But my most frustrating experience with Mr Goodwrench (or whatever GM was calling their Web-based help line at the time). The dealer-installed, GM-built (optional) alarm system would run my battery down in a week or so, and all I wanted to do was disable it. It could not be turned off, but remained alive even in the standby mode. It was a 10-year old used car, and came with the alarm system already installed. Removing the fuses powering the alarm system also disabled the starter. The answer I got from Mr Goodwrench was to take the car to my local Chevy dealer. Wiring diagrams for the unit were not releasable to the public (yeah, there might be a car theft ring somewhere that was just waiting for the info so they could start stealing $2000 GM used cars). A call to my local dealer got the same answer – I would have to bring the car in, prove I was the legal owner, and only then would they deign to work on it. They could not provide any help over the phone.

                    A posting on a Camaro Web forum got me an answer in ten minutes: Remove one of the two fuses powering the alarm, cut the yellow wire, and short the blue and red wires together. Problem solved.
                    Skip Lackie

                    Comment


                    • #11
                      i think it is more the issue (especially with old cars) that general people often don't know what you are asking, for instance if you need a master cylinder for a 63 wagonaire and you go to AZ they just look at you and go "huh"-cause if it ain't in the computer they have no idea how to look it up. Little better if you go to NAPA at least they know what a Stude is, but now the problme arises that they have a number for the part but it is no longer available. So now you go to the web and forums asking the questions, and somebody who has been there done that says yeah, if you have them look up a 76 ambassador it is the same part- so now you go back to the parts store ask the question get the part and compare it and bingo you've got it! but if it had not been for the web and forums it would be so much harder and take longer because you would be reduced to junkyarding for a part and older (70's and below) cars are few and far between here in columbus, OH and surrounding areas at the junk yards. That is why I think people go to forums and ask the questions because they think the people answering at least are trying to help them...just my opionion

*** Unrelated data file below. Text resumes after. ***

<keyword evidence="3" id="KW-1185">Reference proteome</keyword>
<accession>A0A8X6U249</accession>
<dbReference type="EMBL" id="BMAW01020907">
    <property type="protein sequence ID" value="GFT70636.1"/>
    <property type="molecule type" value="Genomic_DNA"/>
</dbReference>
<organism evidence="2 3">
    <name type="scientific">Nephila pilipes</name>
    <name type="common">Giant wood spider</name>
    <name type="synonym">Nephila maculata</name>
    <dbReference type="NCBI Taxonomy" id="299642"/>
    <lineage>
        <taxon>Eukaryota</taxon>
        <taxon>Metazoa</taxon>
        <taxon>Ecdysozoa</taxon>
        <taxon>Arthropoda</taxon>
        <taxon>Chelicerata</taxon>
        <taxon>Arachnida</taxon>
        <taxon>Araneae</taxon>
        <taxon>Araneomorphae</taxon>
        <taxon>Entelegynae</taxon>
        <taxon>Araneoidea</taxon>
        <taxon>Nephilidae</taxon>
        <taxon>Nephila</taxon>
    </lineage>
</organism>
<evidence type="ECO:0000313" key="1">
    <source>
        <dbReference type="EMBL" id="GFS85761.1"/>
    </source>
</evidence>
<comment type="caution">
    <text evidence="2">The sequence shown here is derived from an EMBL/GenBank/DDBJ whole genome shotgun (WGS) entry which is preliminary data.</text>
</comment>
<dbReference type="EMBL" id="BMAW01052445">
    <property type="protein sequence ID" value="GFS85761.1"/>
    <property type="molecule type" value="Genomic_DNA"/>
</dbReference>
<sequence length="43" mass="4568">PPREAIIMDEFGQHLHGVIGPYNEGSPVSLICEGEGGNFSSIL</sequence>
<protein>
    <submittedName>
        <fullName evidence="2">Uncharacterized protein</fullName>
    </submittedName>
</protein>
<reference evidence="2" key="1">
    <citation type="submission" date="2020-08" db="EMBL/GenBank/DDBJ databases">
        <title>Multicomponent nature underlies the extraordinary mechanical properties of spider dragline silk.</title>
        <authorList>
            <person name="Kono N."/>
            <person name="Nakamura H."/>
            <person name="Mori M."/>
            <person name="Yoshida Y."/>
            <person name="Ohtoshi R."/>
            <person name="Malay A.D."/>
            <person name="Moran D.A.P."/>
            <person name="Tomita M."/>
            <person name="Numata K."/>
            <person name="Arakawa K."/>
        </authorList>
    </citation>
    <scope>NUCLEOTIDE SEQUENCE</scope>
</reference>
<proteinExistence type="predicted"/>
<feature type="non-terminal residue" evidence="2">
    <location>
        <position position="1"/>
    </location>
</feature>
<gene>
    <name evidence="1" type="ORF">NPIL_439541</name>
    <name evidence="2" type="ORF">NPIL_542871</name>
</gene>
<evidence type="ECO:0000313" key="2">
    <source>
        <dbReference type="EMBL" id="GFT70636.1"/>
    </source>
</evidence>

Comment


                      • #12
                        Interesting thread....(feeling chatty here)

                        I have spent my entire career in the parts industry and have lived through the changes firsthand.
                        Watched the parts industry go from paper to computer to Internet, and now....to Cloud....
                        The one constant in all of this change was.....time.
                        In the 'good ol' days' we used to write down things.
                        We'd write down what we wanted on a list on paper.
                        Then we'd go to the store and hand the paper list to a guy behind the counter.
                        He'd open up his paper catalog (using the Waverly filing system if he was really good), find his part number, and write it down on paper.
                        Then he would look that part number up on a hard paper inventory card (to find the location and quantity on hand, whether it was in stock, on order, on back order, superseded, or obsolete).